PEPPERELL -- If above-and-beyond or giving were the second and third on a list to describe Pepperell resident Bob Lambert, they are superseded only by modesty.
This is because much of the work Lambert discusses is his "official" stuff -- that he did serving on the Board of Health. But it's the modesty that is regaled by those in Town Hall, who wrote about it in his dedication in the 2012 town report: "Bob has always lived his life in the philosophy that if he can help others in need, he will do anything he can to make a difference.'
"Pepperell's been awful good to me," Lambert said. "The people are real nice, and some of the best people, I think, are those that work for the town."
He went on to cite the Fire Department and its fast response time, the police and their ability to stay sharp and trained and the Highway Department, for is relentless work maintaining roads in any weather. But Lambert is among them too, and in some ways still is.
For nine years he served on the Board of Health, six as chairman. There were loads of complaints, site visits, court visits, food inspections and landlord-tenant situations, Lambert says. Many times, he had to do some refereeing, and coaching of neighborly arguments.
Pepperell's Board of Health has a lot of power, Lambert adds, but also a lot of responsibility to both enforce and provide.
"When people come before the board, I always tried to work with them, treat them the way I'd want to be treated,"
In addition to serving on the board, Lambert worked as health inspector for several years. It was a part-time job that he treated like an on-call position, often spending nights and weekends meeting with residents to accommodate concerns.
"When you are working with people, and not against them, it's enjoyable," he said. "I should've never resigned."
Has he? During his tenure, Lambert said he made friends with many board members and people involved in the office.
Lambert sometimes visits the BOH office and, according to BOH Secretary Sandra Grogan, is still a great resource, a go-to for consulting on just about anything.
"If they needed my help, I'd be there for them," Lambert said. "They are always asking me how I am doing, so I return the favor."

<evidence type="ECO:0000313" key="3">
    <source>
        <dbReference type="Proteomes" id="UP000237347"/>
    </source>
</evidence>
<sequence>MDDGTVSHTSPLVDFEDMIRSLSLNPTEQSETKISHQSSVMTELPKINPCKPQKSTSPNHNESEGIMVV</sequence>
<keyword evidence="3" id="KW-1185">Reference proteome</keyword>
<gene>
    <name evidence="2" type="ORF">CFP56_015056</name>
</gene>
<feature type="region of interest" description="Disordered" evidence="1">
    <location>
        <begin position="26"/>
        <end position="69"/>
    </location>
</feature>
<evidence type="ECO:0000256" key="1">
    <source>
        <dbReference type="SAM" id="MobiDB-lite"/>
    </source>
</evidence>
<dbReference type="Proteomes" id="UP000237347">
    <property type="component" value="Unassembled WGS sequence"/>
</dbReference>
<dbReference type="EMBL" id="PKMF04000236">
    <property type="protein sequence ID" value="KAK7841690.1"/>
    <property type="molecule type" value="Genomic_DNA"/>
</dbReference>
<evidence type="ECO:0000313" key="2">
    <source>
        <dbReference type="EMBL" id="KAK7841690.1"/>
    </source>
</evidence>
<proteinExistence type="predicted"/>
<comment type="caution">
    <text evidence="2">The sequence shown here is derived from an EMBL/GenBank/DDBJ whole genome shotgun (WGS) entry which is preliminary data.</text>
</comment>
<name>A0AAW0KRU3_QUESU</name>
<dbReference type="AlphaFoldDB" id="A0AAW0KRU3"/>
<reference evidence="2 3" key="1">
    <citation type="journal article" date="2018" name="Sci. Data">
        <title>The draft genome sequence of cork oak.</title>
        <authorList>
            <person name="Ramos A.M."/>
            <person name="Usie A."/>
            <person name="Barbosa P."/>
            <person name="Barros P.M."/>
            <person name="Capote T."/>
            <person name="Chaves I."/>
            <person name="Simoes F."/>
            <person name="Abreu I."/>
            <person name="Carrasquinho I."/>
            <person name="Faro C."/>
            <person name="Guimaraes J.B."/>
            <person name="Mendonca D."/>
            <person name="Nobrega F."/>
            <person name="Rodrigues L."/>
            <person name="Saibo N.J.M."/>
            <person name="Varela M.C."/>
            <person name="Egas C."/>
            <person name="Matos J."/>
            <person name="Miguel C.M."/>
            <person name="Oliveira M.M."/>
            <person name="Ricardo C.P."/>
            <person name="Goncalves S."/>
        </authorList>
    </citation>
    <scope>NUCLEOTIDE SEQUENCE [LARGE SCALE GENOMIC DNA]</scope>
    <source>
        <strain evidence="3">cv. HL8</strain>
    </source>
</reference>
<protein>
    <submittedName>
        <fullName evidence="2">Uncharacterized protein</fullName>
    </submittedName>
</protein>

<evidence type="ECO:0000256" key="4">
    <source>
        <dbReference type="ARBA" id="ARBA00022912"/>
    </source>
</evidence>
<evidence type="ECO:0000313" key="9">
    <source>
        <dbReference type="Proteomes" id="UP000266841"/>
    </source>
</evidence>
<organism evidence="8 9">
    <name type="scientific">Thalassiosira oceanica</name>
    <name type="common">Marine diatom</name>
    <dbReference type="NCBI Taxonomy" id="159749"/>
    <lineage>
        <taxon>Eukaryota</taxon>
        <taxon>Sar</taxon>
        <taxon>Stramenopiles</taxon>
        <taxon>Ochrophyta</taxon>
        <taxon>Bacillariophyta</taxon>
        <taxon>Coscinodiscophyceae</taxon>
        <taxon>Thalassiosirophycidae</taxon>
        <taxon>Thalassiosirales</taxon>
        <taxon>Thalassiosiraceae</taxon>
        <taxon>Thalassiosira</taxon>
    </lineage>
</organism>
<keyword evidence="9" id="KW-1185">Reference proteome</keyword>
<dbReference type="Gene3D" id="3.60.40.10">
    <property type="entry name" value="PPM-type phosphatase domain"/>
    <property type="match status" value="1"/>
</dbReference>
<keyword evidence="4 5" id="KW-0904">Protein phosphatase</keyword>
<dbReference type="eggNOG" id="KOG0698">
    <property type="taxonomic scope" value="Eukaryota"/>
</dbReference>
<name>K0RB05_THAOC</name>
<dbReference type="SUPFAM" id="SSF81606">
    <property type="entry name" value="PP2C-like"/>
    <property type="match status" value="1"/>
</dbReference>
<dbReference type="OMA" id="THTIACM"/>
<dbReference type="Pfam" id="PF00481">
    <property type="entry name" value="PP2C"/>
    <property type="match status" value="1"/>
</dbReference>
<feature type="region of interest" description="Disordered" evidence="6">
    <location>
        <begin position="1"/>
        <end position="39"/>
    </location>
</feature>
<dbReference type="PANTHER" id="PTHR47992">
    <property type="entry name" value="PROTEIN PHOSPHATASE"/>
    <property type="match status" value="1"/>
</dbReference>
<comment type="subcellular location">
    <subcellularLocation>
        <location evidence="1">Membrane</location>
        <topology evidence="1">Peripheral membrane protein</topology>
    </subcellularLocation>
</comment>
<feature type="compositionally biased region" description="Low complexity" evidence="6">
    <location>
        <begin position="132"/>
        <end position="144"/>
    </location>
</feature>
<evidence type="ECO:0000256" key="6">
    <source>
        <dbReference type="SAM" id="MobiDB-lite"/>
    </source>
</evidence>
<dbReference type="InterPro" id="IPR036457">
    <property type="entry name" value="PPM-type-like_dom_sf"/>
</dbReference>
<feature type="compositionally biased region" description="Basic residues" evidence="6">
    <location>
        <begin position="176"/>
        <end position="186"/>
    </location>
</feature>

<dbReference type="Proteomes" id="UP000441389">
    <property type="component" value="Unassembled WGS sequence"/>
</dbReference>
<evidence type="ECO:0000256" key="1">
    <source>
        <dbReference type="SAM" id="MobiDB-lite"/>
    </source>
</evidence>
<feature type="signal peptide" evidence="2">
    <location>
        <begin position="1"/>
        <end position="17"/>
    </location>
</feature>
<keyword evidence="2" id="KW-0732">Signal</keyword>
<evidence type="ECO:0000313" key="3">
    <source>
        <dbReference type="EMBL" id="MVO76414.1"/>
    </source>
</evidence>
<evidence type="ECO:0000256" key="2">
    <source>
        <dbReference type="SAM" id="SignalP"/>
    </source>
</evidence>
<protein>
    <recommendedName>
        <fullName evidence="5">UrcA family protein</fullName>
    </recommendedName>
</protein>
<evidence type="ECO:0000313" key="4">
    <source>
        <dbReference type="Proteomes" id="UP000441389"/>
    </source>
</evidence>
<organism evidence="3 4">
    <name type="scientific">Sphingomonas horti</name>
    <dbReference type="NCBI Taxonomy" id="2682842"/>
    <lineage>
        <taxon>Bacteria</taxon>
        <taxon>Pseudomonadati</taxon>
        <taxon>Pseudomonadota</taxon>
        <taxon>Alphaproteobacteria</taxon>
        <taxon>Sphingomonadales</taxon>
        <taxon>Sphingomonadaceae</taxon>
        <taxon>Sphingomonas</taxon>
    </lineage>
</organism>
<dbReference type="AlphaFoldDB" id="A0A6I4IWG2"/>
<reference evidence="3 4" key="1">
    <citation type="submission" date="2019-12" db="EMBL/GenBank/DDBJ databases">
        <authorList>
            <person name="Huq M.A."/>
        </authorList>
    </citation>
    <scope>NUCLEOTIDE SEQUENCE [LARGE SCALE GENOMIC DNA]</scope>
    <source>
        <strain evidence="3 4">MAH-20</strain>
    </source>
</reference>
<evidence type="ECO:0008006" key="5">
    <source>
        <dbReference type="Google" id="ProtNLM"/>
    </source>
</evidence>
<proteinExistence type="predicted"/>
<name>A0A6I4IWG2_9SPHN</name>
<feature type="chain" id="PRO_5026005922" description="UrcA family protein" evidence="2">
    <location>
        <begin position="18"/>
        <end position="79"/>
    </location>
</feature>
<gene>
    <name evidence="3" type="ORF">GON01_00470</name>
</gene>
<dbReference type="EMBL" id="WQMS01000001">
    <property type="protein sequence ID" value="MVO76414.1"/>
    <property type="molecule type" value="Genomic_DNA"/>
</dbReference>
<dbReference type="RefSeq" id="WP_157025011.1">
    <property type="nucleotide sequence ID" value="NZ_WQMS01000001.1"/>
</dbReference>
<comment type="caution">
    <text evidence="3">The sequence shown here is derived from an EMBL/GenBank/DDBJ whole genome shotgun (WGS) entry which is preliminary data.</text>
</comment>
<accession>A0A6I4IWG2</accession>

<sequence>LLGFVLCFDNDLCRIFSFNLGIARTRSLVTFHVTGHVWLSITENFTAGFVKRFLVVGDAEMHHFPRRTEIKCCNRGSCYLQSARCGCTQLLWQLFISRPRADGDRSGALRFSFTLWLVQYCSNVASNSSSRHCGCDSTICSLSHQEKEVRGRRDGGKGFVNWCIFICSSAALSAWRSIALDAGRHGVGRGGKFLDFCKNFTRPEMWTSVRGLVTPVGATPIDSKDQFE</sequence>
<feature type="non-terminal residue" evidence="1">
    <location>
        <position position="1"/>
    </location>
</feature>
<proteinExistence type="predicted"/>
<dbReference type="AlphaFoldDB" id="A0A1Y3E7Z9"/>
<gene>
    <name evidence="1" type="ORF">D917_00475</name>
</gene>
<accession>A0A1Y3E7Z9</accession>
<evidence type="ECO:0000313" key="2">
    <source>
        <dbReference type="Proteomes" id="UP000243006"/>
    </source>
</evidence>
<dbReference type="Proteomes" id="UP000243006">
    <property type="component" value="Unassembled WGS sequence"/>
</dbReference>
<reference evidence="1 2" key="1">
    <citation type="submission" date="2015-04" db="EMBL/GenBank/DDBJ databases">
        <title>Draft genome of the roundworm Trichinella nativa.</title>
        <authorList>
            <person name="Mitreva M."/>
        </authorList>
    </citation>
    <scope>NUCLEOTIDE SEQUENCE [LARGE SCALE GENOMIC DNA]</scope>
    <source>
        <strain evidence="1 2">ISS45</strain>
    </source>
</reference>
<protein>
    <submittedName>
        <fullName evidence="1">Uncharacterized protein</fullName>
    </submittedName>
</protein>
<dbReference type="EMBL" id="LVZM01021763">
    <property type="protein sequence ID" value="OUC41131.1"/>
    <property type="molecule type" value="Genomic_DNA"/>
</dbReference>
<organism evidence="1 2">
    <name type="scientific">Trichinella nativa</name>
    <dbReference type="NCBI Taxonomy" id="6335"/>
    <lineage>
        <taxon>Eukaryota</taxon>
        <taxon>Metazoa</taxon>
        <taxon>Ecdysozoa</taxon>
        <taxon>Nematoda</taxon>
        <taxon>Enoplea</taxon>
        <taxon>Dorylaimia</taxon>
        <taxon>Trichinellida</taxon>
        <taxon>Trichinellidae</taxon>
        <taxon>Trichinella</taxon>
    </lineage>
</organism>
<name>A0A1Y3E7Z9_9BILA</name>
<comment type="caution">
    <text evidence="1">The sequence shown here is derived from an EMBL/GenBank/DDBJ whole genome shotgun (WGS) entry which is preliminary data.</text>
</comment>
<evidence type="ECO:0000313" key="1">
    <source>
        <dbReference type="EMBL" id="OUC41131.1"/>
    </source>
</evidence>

Years in the construction and real-estate industries got him versed in regulations and bylaws that he would interpret and use on the board. Lambert Construction, his excavation and developing company, built many houses in town, making him a regular visitor to the Building Inspector, Conservation Commission, DPW and elsewhere in Town Hall.
"They were always a big help, anytime I needed something," he said.
Lambert Construction began in Chelmsford, the town he was born and raised in, and grew to be a partnership with his sons, Bobby and Michael. Lambert has always stressed using local entities for contracting HVAC, electrical and landscaping services and local banks for financing the developments.
As Lambert Construction continued build in neighboring towns, a house in Pepperell caught his eye.
"I had not only built places there, but bought and rented several for my children, then I thought 'let's move closer to the kids,'" he said. "I got to really like it here."
The town's rural character reminded him of some of his favorite things, hunting, skimobiling, canoeing, fishing, growing up with animals, and he chose to hold off building on one parcel of land, near Unkety Brook and the Dunstable line, and donate it to the town.
"They were things I did when I was young, and I wanted to be sure the land was used for that," he said.
It wasn't all he gave. The Pepperell Aid to Community and Home food pantry, formerly located at the Knights of Columbus, required licensing and inspecting, he said, but also deserved to look nicer.
Lambert donated carpet cleaning supplies and wood for baseboards and continued to give regularly, providing wreathes, warm coats and meals around the holiday season.
As the Fourth of July Celebration grew in popularity, Lambert began noticing more and more out-of-towners gathering to march in the parade.
"I started opening Town Hall for them, so people had a place to go and rest or use the bathroom," he said.
Lambert, humorously, sums up his style in two words: third eye. He said some friends had come up to him saying that his photo on page one of the town report had two eyes.
"The third eye is the one I use to look out for everybody, to be sure things are going good and to notice if something is going wrong," he said.
These days, Lambert is still helping when he can and focusing on caring for his wife, Evelyn.
"There are no words to describe her, she is wonderful, excellent," he said "Till now I never realized all the work she has done."
He gets help from his two boys and daughter, Robin, and even more, he says, from his seven grandchildren and one great-grandchild.
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